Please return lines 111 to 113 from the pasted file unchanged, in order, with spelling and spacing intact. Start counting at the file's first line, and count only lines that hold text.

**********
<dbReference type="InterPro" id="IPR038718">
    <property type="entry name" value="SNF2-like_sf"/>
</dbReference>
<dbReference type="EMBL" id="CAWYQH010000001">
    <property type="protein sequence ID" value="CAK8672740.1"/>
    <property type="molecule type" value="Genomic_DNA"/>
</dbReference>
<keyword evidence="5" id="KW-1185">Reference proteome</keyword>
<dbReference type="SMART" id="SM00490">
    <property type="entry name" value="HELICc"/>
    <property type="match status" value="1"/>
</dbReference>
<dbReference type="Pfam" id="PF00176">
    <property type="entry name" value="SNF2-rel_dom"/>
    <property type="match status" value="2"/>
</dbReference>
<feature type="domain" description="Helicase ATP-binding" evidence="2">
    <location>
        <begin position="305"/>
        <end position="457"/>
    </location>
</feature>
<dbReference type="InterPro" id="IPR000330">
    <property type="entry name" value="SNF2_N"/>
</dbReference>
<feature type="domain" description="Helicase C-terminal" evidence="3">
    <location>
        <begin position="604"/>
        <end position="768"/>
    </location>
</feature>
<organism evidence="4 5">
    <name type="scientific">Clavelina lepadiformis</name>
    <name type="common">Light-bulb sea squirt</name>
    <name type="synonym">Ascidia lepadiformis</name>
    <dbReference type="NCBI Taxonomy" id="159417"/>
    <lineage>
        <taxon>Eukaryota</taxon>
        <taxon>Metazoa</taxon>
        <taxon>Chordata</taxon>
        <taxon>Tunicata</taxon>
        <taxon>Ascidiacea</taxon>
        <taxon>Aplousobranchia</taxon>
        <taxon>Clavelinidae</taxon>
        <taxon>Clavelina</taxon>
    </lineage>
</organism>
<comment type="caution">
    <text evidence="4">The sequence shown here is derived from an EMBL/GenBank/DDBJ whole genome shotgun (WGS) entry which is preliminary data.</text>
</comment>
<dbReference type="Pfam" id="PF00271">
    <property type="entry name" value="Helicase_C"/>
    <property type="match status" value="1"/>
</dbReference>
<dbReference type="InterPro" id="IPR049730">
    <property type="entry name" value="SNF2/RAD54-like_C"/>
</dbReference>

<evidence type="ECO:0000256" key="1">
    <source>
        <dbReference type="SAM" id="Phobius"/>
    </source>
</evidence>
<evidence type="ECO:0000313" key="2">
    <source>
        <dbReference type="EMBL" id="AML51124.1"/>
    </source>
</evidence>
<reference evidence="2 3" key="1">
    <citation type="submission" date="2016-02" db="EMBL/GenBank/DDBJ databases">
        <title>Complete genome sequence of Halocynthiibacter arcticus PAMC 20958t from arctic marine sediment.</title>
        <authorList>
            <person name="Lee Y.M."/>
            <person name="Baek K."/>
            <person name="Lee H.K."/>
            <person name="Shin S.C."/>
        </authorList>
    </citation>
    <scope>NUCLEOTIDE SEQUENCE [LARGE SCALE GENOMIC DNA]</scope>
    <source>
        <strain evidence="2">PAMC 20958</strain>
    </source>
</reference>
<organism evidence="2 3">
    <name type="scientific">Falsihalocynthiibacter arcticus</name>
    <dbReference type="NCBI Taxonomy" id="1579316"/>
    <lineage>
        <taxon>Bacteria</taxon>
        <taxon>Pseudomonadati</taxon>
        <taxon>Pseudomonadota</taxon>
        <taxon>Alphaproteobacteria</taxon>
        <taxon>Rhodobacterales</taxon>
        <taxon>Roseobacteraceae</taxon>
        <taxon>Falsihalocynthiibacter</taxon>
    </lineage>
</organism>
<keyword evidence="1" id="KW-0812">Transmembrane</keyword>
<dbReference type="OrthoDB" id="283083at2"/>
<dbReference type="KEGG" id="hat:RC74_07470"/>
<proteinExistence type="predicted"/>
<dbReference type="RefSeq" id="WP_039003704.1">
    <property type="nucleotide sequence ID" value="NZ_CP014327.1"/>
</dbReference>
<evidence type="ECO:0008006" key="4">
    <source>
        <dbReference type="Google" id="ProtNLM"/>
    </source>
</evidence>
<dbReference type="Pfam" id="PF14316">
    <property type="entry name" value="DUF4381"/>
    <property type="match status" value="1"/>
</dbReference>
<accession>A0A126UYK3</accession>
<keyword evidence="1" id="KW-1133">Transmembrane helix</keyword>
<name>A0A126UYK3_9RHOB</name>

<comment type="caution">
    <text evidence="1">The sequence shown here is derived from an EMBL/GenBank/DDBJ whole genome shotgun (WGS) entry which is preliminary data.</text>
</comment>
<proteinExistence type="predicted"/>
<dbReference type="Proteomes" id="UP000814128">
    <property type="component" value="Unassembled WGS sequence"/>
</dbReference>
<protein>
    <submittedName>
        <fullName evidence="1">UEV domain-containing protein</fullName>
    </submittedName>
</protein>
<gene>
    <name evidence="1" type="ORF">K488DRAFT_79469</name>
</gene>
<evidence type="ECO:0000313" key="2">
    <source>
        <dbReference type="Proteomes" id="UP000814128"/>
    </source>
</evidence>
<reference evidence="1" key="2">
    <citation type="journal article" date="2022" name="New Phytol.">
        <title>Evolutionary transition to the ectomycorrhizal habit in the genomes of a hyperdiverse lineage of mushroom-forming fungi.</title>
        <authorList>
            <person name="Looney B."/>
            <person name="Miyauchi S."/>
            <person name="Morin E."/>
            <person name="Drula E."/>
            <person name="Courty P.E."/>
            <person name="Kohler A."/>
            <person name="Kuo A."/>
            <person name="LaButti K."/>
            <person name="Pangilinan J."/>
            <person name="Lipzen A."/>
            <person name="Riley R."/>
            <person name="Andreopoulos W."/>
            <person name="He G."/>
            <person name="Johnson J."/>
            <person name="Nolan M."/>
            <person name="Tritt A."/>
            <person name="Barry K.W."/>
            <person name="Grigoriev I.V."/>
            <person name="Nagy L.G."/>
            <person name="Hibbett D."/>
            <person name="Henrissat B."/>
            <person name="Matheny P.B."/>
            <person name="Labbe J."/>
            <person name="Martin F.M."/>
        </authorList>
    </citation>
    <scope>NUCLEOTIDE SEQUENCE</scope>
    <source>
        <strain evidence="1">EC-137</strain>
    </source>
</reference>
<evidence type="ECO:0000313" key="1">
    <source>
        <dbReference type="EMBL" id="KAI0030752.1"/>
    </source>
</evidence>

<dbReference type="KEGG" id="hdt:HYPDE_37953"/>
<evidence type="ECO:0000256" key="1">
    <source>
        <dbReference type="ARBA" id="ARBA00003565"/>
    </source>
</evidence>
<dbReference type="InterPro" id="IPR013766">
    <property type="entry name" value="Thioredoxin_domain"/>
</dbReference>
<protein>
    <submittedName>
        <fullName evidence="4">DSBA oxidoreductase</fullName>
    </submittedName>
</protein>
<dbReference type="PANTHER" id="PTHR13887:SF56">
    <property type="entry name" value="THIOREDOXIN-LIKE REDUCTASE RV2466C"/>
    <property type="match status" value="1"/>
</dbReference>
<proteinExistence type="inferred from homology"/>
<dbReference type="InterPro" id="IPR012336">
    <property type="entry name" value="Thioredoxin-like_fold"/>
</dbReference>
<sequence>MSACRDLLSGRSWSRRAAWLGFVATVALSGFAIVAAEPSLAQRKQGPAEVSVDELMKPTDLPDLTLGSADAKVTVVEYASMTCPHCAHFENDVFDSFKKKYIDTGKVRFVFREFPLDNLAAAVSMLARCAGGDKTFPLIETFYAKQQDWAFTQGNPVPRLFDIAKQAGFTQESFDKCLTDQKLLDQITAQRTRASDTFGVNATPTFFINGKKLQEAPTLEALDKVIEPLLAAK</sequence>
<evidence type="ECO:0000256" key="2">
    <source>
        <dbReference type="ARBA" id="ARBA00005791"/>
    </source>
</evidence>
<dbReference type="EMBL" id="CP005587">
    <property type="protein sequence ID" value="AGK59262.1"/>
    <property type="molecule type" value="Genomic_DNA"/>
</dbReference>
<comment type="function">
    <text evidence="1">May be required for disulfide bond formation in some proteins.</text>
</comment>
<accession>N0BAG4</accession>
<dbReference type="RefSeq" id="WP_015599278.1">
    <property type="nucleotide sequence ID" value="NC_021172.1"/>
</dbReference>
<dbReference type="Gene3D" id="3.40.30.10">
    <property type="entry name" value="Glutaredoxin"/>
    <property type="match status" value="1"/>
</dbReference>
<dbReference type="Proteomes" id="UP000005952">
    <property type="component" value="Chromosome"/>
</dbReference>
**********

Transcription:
</dbReference>
<accession>A0A126UYK3</accession>
<keyword evidence="1" id="KW-1133">Transmembrane helix</keyword>